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Gig Review

The Pack a.d./ Gentlemen’s Agreement/ The Good News
Brixton, Windmill

Article written by Ged M - May 20, 2010

In interview and hanging around the merch table, Maya Miller and Becky Black of The Pack a.d. are quiet and calm. It's clearly an energy conservation strategy because as soon as they hit the stage they have the same effect as fireworks let off in a confined space, spraying a storm of noise and burning with a magnesium energy. If Becky has a badly sprained ankle, it's a good job her physio isn't present as she leaps around fearlessly, dragging tunes out of her guitars as she screams into the microphone and dances on damaged tendons. Maya meanwhile dispels any comparisons with other two-piece garage-rock bands by thrashing her kit so mercilessly it's a wonder that the skins don't burst. There's no let up in pace, just smash-and-thrash punky pop succeeded by metallic riffs, particularly on the brutal ‘Big Anvil’. It's no wonder that they decline shouts of "just one more song", looking and sweating like they're totally shagged (they’ve already played one afternoon gig today at Brighton’s Great Escape festival). There's not a huge crowd tonight in the Windmill but they're shocked and awed that one twosome can produce such a blitzkrieg of sound – as my ears still testify, hours later.

Waiting for the band, the first person I notice in the audience is Mark Woods, ex-Do Me Bad Things and now in Junkyard Choir, and I just assume he’s come over all indie. Then Gentlemen’s Agreement take the stage and I recognise the members from Do Me Bad Things too. That was a band on a major label with minor success, probably because they had as many styles as they had members and could never reconcile their rock tendency with their glamour pop and belting soul sound. Wedged between a tyro indie band and a garage-rock duo, Gentlemen’s Agreement are a strange filling, especially when they kick off their set with 70s funk and finish with soulful rock (or rockful r’n’b). Chantal confirms that she has a fine set of tubes but the band’s sound is a bit undefined at best, undistinguished otherwise.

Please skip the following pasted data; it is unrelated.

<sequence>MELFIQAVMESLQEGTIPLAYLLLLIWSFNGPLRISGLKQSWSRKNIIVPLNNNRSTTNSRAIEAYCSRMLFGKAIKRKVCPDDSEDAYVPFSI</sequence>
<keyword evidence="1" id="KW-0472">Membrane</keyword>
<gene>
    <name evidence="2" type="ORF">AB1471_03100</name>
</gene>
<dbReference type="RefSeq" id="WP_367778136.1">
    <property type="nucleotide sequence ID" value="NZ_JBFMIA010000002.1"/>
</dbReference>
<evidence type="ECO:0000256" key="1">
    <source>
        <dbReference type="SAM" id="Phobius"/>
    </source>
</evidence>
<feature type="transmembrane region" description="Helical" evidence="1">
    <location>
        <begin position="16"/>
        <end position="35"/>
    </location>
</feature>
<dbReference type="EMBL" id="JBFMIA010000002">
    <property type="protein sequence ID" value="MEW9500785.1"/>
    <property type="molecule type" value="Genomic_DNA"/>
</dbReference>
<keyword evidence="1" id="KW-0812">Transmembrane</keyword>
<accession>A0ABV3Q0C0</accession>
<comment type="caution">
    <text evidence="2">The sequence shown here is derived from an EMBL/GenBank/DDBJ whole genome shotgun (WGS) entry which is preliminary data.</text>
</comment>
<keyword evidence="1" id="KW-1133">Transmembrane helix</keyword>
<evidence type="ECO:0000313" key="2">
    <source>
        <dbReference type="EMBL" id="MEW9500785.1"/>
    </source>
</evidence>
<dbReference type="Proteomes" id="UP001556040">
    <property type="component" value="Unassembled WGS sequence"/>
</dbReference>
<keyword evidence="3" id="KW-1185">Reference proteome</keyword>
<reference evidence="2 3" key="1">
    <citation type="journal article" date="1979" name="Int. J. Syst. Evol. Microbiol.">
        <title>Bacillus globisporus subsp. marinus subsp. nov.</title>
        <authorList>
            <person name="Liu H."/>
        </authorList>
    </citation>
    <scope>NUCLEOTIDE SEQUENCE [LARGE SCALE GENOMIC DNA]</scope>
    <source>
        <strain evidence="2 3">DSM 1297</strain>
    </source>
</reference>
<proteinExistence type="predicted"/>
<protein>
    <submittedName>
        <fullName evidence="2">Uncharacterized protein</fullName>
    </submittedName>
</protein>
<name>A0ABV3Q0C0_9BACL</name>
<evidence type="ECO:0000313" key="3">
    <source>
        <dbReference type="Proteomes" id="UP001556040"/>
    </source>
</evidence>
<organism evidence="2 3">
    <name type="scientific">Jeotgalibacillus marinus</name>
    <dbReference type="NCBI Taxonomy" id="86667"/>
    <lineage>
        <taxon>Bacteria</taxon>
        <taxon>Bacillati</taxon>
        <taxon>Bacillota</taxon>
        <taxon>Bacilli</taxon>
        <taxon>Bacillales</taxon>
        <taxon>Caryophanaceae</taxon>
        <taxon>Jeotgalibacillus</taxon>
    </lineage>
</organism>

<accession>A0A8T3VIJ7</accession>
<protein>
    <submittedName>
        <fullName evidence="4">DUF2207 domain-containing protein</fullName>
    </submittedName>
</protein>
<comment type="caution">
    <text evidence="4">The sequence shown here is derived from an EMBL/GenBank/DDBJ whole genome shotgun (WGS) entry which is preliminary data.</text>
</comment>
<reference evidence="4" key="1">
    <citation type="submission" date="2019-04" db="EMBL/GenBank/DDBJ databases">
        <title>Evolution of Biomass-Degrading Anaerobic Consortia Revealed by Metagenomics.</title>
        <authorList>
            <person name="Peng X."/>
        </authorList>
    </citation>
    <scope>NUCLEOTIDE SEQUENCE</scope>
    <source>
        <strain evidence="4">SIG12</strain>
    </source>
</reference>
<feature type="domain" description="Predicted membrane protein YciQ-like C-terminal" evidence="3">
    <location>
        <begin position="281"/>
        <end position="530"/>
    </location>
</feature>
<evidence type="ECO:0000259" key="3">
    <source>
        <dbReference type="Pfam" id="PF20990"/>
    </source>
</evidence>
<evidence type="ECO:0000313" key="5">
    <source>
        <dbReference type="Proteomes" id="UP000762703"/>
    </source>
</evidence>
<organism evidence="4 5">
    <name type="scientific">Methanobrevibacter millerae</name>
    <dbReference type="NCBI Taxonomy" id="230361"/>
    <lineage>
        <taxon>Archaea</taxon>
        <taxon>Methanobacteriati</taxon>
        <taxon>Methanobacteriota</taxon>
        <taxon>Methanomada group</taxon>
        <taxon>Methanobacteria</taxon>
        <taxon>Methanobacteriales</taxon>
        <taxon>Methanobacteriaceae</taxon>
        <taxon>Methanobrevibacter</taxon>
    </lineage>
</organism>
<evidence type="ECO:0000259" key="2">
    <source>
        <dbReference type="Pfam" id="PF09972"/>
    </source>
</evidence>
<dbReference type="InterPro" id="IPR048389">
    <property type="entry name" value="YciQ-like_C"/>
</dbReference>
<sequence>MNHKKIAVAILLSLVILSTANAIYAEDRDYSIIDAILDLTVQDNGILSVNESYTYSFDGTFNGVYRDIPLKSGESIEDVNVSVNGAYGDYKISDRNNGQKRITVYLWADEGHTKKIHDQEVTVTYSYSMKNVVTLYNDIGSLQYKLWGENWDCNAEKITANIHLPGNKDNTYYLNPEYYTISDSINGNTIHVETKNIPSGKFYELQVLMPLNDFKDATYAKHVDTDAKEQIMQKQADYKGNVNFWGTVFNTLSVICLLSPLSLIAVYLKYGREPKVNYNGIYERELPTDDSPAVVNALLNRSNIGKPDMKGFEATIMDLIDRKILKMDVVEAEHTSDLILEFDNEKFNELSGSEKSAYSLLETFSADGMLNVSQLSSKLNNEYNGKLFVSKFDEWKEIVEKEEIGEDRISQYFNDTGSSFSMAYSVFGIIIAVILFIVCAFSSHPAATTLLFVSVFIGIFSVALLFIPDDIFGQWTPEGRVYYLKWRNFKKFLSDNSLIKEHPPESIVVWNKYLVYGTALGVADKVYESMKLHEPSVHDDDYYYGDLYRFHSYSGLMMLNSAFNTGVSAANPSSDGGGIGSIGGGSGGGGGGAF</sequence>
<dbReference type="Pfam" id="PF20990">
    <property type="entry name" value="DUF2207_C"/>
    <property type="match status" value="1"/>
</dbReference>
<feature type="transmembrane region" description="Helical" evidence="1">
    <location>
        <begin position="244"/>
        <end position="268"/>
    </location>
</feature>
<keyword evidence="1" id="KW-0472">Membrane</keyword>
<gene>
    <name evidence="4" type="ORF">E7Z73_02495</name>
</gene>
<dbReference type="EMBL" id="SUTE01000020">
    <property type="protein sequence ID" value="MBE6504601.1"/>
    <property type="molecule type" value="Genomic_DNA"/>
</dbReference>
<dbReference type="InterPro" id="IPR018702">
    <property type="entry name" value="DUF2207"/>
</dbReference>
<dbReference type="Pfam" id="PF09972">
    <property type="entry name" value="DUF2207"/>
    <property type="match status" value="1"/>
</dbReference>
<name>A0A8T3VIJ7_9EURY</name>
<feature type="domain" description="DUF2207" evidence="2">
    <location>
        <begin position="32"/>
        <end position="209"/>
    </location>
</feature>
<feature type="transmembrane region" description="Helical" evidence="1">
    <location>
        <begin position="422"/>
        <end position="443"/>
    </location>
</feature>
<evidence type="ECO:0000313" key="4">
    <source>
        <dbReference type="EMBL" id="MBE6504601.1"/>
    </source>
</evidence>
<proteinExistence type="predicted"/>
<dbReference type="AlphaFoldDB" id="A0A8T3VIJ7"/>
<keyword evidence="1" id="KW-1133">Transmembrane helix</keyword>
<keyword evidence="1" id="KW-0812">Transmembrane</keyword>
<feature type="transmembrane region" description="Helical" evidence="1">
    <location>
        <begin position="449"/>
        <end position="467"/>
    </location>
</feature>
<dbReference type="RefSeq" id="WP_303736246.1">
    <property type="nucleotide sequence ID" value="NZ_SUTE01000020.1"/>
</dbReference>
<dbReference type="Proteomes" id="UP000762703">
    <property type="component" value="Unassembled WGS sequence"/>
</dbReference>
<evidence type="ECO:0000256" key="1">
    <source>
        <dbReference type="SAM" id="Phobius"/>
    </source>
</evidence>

The bad news for The Good News is that you can’t find out anything about them on the web with that vague name (which they share with other bands – oops). They’re indie newcomers, so young that Gillette probably make no money from them yet, but they’re full of energy and an admirable cheek. Right now they sound the sort of band who’d be good at parties, combining cabaret-style tunes (surely they’re too young to know the Bonzos?) and rebellion rockers. Nice that they were allowed to stay up late for this gig…


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